After our trip into the Maze district of Canyonlands National Park we had planned to do some canyoneering in Escalante, Utah. But the three day forecast called for rain so we moved up our plan for visiting Bryce Canyon National Park and Zion National Park.

Bryce National Park
Bryce National Park – Sunset Point.

We spent a half day at Bryce National Park and drove into Zion National Park that evening.

Zion National Park is one of the most beautiful National Parks I have visited.

Separation Canyon Zion National Park
Hike up Separation Canyon on the East (and less crowded) side of Zion NP.

The next morning we attempted to hike South Guardian Angel in the Kolob Terrace section of the park. It was very very windy for a somewhat exposed hike, so after a few miles of hiking we decided that it will be fantastic for another day..

We came back to the car, napped, and waited to start the Angel’s Landing hike a bit later in the day to miss some of the crowds.

Trip Information

via Joe’s Guide to Zion National Park

  • Round trip length: 5 miles
  • Start elevation: 4,300 feet
  • End elevation: 5,800 feet
  • Total elevation gain: 1,500 feet
  • Trailhead: Grotto Trailhead via mandatory shuttle from April 1 – October 30
  • Dogs Allowed: no

As I’ve just referenced his website three times, can I just say that if you are planning a trip to Zion check out Joe’s Guide to Zion National Park for all of your hiking and canyoneering needs, it is fantastic.

We got on the shuttle around 4:15 PM and started the hike at 4:45 PM. We passed loads of people coming down from the hike and not too many were going up. Goody!

The trail is paved to help channel the parade of people. Starting very early or late in the day will help you avoid most people if that fits your solitary, hermitical tendencies. Welcome to the club!

Up and up you go. The trail quickly turns into steep switchbacks for approximately 2 miles.

Angel's Landing Hike Zion National Park
View of the start of the trail as we hiked down.

Travel through Refrigerator Canyon and Walter’s Wiggles. Yes that is a real thing. Then you reach Scout’s Lookout, where the West Rim trail diverges and you continue to Angel’s Landing.

Angel's Landing Hike Zion National Park
Walter’s Wiggles.

The rest of the hike is pretty incredible. As you scramble up there are many exposed sections of the trail – you can look down on either side of the trail to steep views of the canyon below. There are plenty of chains and carved steps along the way.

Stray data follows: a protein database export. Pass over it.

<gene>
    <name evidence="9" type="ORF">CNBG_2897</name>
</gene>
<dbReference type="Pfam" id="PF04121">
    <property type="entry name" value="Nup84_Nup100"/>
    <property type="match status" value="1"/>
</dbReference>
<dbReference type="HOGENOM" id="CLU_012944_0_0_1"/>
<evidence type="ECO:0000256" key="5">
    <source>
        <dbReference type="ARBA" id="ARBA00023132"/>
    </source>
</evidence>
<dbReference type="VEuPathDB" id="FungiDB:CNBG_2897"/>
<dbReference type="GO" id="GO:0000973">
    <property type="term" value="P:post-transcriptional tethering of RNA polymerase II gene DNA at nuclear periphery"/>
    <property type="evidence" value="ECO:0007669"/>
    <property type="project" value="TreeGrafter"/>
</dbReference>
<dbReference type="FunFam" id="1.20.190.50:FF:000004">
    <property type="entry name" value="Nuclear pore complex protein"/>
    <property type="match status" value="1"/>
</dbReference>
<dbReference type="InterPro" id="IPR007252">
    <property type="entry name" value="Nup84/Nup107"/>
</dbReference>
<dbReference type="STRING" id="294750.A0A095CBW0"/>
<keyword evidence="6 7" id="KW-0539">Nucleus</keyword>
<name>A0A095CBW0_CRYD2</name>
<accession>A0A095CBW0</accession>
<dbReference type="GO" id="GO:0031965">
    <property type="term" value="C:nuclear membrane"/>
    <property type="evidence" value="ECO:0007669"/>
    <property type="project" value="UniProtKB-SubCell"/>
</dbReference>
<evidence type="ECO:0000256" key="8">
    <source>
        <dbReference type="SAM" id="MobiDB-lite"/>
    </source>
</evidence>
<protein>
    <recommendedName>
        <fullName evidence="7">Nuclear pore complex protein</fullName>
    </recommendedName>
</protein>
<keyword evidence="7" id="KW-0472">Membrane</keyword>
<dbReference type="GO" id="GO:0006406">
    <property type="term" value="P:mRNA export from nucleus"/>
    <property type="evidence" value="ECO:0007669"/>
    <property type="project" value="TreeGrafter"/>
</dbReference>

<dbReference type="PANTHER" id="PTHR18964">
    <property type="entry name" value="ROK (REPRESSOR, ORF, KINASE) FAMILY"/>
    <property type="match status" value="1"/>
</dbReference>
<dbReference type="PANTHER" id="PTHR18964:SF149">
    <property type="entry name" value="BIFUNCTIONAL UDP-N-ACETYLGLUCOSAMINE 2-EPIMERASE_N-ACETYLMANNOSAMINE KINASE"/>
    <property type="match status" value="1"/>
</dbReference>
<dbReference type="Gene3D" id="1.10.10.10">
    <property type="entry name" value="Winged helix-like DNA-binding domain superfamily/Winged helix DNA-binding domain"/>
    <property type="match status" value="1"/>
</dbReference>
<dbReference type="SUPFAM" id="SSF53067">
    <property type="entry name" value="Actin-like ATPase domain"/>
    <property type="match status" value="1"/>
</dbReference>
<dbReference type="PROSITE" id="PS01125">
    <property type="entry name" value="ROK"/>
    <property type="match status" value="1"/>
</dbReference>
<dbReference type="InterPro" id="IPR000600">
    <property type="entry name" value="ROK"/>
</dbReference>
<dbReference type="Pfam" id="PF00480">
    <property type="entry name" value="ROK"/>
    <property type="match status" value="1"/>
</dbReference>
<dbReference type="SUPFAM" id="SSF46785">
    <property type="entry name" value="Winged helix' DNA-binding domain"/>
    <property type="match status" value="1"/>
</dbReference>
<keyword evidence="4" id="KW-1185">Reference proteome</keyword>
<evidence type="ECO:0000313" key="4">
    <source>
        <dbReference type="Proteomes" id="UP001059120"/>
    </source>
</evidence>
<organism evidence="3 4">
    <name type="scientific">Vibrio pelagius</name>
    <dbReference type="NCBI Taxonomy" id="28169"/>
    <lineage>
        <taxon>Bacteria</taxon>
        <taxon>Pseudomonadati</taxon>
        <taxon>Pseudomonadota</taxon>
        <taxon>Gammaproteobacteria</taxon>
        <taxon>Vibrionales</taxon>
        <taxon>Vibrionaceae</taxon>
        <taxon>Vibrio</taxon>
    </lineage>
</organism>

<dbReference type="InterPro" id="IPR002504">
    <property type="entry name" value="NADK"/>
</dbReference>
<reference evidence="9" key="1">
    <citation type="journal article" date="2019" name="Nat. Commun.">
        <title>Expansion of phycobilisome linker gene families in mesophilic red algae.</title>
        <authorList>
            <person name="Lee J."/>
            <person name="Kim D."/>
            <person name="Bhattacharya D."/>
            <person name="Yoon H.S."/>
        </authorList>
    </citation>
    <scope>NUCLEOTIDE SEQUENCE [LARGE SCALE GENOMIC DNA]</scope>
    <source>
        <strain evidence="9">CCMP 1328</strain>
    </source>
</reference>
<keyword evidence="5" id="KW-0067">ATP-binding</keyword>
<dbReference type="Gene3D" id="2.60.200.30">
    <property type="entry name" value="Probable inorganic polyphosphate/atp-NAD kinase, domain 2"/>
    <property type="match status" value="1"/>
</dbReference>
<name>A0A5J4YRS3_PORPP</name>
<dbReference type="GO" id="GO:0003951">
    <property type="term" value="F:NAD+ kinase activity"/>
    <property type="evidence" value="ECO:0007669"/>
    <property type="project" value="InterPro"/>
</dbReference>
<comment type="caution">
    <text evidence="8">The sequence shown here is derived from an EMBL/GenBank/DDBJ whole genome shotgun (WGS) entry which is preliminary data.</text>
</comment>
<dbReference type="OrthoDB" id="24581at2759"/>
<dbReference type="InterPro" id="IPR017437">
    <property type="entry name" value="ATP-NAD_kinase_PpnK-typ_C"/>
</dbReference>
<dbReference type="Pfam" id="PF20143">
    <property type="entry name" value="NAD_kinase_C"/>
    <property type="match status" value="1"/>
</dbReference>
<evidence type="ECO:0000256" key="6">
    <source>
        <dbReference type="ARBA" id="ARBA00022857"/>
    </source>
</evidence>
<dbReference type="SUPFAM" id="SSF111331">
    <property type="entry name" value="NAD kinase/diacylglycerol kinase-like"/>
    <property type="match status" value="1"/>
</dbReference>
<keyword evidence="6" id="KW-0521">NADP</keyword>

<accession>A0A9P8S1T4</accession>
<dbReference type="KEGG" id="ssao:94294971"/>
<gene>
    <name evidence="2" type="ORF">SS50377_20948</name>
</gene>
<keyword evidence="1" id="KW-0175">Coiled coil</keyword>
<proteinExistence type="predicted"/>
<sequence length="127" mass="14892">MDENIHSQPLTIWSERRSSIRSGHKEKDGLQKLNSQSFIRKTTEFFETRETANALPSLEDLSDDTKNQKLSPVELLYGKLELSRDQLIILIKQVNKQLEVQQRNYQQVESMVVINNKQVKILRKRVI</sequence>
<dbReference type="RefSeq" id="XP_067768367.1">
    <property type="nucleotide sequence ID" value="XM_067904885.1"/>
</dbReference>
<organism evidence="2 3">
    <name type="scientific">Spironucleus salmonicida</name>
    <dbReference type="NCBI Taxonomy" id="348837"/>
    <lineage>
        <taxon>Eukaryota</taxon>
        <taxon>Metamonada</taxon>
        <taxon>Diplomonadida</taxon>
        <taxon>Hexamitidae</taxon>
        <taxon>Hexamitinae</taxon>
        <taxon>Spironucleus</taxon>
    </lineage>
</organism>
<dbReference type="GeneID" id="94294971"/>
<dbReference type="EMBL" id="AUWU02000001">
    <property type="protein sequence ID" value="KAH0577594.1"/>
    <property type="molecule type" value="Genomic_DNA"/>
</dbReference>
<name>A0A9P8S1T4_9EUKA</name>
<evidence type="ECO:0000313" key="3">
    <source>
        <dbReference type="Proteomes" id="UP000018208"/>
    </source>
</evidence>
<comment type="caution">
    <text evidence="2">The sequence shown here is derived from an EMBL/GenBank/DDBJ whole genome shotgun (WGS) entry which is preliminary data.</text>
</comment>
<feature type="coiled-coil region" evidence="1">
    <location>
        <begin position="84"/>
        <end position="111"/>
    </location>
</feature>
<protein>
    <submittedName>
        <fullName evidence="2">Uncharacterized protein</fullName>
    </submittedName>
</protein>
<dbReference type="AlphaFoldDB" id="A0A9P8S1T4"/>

Angel's Landing Hike Zion National Park
Carved steps and chain rail.

The scariest part of the hike was probably the number of people that we had to pass as they were hiking down. Your mind starts to craft detailed scenarios in which a stranger unwittingly trips you and you hurtle off the cliff side. You think of this for an entire hike too??

There were a few people that seemed to be terrified of the exposure and as good ole Joe says: “If you are overcome by panic at the first section of chains, do not continue any further. It doesn’t get any better!”

Angel's Landing Hike Zion National Park
Angel’s Landing trail.
Angel's Landing Hike Zion National Park
View from the top of Angel’s Landing.
Angel's Landing Hike Zion National Park
Scramble On (sung in my head to the tune of “Ramble On”).
Angel's Landing Hike Zion National Park
Hiking back down. Look no people.

Overall this was a fun hike and I would recommend it to those who aren’t too afraid of heights. The 360 degree views from the top are incredible. Avoid the crowds by going early or late in the day (with enough time to catch the shuttle back to your car) – and because it won’t be so hot! Wear hiking shoes. Wear sunscreen because there’s not much shade. Pee before you start – in the established restrooms. Bring some water. And don’t join the handful of people who have fallen to their deaths. Happy trails!

The end.


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